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Tuesday, 5 January 2016

Milestone Misery

Mental/emotional breakdowns right before academic milestones seem to be becoming a yearly tradition for me (though in all fairness, my mid-2014 one was caused by external factors). After struggling a bit over the Christmas break (both because of depression and because of stress about my mid-candidature review) and having my breakdown a few days into the new year (blubbering at my Nan while I yowled incoherently and waved my printed drafts of my thesis chapters in her face), I went to my supervisor's office and wailed at her for half an hour about how little I had done and how far behind I was and how everything had gone wrong and how I was a failure and was going to fail.

Far from telling me I was terrible and was going to get kicked out (as my dumb brain had convinced me was the only possible scenario), my supervisor said I had actually done plenty and that I was more than ready for the review, and that the majority of the stuff I wanted to have done but hadn't done was stuff I can't do until the programmer finishes coding the system (which could be months off). So, while I am still stressed and gloomy in general, I'm at least not feeling as awful as I was. Also, I got a cute cuddly Pikachu, and adding more Pokemon crap to my collection always lifts my mood.
If only I could be as happy as this little bastard is with that apple.
A lot of the pre-testing work I need to do (designing instruments for participant interviews and questionnaires) can't be done until I know what the final system looks like. We also had issues with the main programmer who was working on the system leaving, and it took a while to find a replacement, so that also set us back (not just for my narrative project but for the system in general; my project forms a smaller offshoot of a larger project being run by one of my other supervisors). In terms of written work, one of the chapters I had hoped to have submitted for my review (my methodology chapter) is too incomplete because - again - I can't add much more to it until I've done my participant testing (I need data before I can write up my data analysis, even though I already know which methods I'm going to use). My theoretical framework chapter is more or less finished, with only a few small additions and revisions required (I can probably finish it in the next day or so), and my literature review is at just under 20,000 words; two sections, learning methods and learning technology, are more or less finished, it's just my language learning bit that needs fixing (and it needs a lot of fixing as it is basically a broken mess at the moment).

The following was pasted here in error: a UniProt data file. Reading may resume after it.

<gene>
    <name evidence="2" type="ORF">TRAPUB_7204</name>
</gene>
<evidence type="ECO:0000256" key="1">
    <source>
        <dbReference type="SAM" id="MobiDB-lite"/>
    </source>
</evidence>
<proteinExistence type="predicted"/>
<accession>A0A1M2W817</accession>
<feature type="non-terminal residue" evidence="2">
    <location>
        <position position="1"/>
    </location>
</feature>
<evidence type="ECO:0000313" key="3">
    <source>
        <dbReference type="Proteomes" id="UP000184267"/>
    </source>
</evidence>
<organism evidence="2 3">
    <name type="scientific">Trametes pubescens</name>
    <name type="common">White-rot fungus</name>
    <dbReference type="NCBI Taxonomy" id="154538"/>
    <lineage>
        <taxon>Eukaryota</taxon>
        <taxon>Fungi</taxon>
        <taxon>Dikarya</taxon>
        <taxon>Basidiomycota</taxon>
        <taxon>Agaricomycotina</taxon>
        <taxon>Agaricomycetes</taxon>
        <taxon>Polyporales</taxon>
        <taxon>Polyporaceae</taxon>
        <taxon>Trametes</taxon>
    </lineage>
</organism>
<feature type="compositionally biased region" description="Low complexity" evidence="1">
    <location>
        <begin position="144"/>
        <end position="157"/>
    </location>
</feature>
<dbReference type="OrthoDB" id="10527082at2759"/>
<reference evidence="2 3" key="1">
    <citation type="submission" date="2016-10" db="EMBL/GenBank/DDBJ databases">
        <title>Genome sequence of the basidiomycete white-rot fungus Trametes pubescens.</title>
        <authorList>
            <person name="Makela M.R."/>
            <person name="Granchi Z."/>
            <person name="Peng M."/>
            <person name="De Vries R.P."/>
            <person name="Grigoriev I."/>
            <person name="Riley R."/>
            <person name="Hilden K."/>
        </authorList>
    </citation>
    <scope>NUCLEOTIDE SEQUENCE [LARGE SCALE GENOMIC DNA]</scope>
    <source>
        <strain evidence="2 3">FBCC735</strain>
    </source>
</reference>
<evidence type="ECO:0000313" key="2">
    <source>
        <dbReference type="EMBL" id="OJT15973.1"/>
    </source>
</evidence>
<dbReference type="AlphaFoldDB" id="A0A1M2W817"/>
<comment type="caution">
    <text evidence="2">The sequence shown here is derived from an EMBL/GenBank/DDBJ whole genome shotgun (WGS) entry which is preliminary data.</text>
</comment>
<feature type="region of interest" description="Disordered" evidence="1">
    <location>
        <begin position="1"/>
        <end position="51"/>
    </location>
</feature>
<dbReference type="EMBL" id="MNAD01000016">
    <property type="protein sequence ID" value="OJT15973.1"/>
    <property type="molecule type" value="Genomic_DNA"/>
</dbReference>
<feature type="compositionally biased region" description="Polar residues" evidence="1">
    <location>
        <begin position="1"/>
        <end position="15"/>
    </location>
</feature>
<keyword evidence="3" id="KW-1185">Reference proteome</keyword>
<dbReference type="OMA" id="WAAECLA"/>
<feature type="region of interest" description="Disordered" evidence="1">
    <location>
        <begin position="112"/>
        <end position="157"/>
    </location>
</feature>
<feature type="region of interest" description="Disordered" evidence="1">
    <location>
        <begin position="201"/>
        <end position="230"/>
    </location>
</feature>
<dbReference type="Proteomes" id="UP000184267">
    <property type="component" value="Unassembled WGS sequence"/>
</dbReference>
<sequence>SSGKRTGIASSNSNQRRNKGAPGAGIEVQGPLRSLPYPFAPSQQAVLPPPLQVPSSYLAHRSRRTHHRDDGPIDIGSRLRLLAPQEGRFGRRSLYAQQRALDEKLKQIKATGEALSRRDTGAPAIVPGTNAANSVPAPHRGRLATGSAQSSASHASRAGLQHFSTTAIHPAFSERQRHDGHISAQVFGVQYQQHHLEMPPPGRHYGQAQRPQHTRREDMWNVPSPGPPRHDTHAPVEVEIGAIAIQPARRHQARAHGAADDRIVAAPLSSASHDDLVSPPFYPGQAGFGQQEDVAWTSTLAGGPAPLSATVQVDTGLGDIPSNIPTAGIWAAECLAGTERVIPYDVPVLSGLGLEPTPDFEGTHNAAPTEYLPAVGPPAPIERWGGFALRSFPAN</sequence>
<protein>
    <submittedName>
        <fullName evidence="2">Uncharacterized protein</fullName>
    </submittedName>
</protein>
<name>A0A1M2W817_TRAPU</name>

The only thing that will take a lot of time is the storyboards and character illustrations. The storyboard designs have all been done and the outlines printed, so all that is left to do is paint them (not a difficult task, but it will be time consuming). I also need to redo my character sketches as the paper I used originally was cheap garbage, and as soon as I tried to paint them, the paper turned to mush. Then, once the coding is done for the system (which almost certainly won't happen before the review), I just have to upload all my image files and text into the modules. I also got new oil pastels, and new art supplies are always fun.
Rex likes my new oil pastels, too.
All through my undergraduate (and in some of my honours, much to the annoyance of my supervisor), I would often leave things til the last minute because I tended to perform better that way than if I started working on assignments as soon as we were given the brief. Obviously I knew this approach wouldn't work for a three-year doctorate (even I can't crank out an 80,000+ word thesis the morning it's due), and I knew that even doing smaller parts of the thesis in one sitting was unfeasible given that most chapters take longer to think about and write up than an undergrad assignment, so right from the start I tried to make sure I chipped away at it a bit every day. Some days I feel really productive, like I'm getting a lot done and making some genuine progress. Other days, when making any amount of progress is a struggle, I feel like this dog. Then there are the days when everything just goes tits up. Even though this is apparently normal, as someone who likes to plan things and do things perfectly the first time, I tend to get a little (read: a lot) antsy when this doesn't happen. And one thing I've learned while doing my PhD: things almost NEVER go as planned, and they sure as hell don't come out perfectly the first time (or the second, or the third).

So, my main tasks for the immediate future:
-MCR report
-MCR presentation
-Finish theoretical framework chapter
-Write design science section of methodology chapter
-Paint characters
-Paint storyboards

Should all be doable, I think (I'm still going to stress, though).


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